Bucharest residents can look forward to an improved heating system and less pollution after the mayor signed a contract with the government on Tuesday to repair almost one-fourth of the capital’s dilapidated heating system.
Bucharest mayor Nicusor Dan on Tuesday signed a 1.6 billion lei (330 million euros) contract with the government to repair more than 200 kilometers of the city’s antiquated heat conductors.
But residents will still have to wait for improvements. Work will start next year after a constructor has been selected as part of the acquisition process.
Most of the financing for the project comes from a non-refundable EU grant, officials said.
“Today we are signing a contract to finance the repair of the heating system, 210 kilometers of 954 kilometers,” the mayor said.
About half the city’s residents are connected to a centralized heating system operated by the city hall.
Almost three-fourths of the pipes that provide heating and hot water to the capital of more than 2 million are almost 40 years old. It’s estimated that 2,600 tons of hot waters lost every hour during the cold season, G4Media reported last year.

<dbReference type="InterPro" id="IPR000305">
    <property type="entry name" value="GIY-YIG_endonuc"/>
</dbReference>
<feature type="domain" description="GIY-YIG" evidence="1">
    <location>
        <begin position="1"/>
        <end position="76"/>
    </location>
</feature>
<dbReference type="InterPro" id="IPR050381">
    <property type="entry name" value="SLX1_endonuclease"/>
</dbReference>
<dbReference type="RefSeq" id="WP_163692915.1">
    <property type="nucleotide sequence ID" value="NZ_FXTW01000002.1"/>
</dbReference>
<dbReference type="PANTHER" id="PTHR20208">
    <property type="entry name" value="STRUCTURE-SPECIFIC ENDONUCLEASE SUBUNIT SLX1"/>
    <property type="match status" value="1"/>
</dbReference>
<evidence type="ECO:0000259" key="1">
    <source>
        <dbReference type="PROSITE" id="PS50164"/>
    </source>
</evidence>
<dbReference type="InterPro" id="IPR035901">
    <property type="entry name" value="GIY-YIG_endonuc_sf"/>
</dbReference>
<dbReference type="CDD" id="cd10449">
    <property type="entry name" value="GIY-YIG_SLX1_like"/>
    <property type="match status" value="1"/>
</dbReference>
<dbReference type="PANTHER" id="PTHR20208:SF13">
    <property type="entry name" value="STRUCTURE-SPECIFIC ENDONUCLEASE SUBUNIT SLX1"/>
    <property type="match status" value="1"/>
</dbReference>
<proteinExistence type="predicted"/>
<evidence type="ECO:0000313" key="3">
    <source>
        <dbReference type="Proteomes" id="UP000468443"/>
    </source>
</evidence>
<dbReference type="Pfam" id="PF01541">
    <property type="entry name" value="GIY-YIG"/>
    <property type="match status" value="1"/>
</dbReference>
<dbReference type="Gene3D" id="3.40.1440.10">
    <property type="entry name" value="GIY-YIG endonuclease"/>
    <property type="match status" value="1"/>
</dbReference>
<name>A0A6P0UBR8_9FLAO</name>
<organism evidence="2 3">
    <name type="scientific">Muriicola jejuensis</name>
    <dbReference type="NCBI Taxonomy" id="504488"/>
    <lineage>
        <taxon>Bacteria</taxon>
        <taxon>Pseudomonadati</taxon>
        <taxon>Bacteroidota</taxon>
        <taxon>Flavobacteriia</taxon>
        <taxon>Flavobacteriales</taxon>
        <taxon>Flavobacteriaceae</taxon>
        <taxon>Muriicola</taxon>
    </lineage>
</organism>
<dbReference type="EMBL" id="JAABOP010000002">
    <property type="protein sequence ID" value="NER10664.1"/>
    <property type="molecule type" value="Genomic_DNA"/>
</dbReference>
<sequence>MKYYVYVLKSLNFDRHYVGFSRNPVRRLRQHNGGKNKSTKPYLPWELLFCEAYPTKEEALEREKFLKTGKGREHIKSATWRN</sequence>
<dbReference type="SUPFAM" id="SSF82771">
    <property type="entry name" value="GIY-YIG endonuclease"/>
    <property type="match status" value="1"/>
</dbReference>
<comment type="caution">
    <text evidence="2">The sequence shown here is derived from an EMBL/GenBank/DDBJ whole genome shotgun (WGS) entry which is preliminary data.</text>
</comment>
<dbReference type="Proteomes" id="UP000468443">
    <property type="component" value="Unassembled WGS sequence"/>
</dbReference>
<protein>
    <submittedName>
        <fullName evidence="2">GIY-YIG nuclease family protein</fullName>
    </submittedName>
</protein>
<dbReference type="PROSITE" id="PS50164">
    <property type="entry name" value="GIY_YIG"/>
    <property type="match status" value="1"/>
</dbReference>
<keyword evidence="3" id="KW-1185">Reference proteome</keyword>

The mayor said that the number of broken pipes had risen threefold from 420 to 1,300 in the past four years. Nicusor Dan was elected mayor in September on a promise to urgently improve the antiquated and inefficient heating syytem.
“We have lost 5 % of our energy efficiency, and we have to pump far greater volumes of water into the system,” he said.
“This investment …. means improvements in three areas: better heat and water for Bucharest residents, fewer losses which means less subsidies paid by the city and last but not least a reduction in air pollution caused by the inefficiency of the system.” The mayor said at the signing ceremony.
Minister for European Funds Marcel Bolos, who represented the government, said the Bucharest City Hall would benefit from an extra 200 million euros from the National Recovery and Resilience Plan.
The financing will cover the repair of 35% of the capital’s heating system.
Romania’s government established the National Recovery and Resilience Plan in September as a tool to access EU funds from the Recovery and Resilience Facility which will provided member states, with financial support to step up public investments and reforms in the aftermath of the Covid-19 crisis.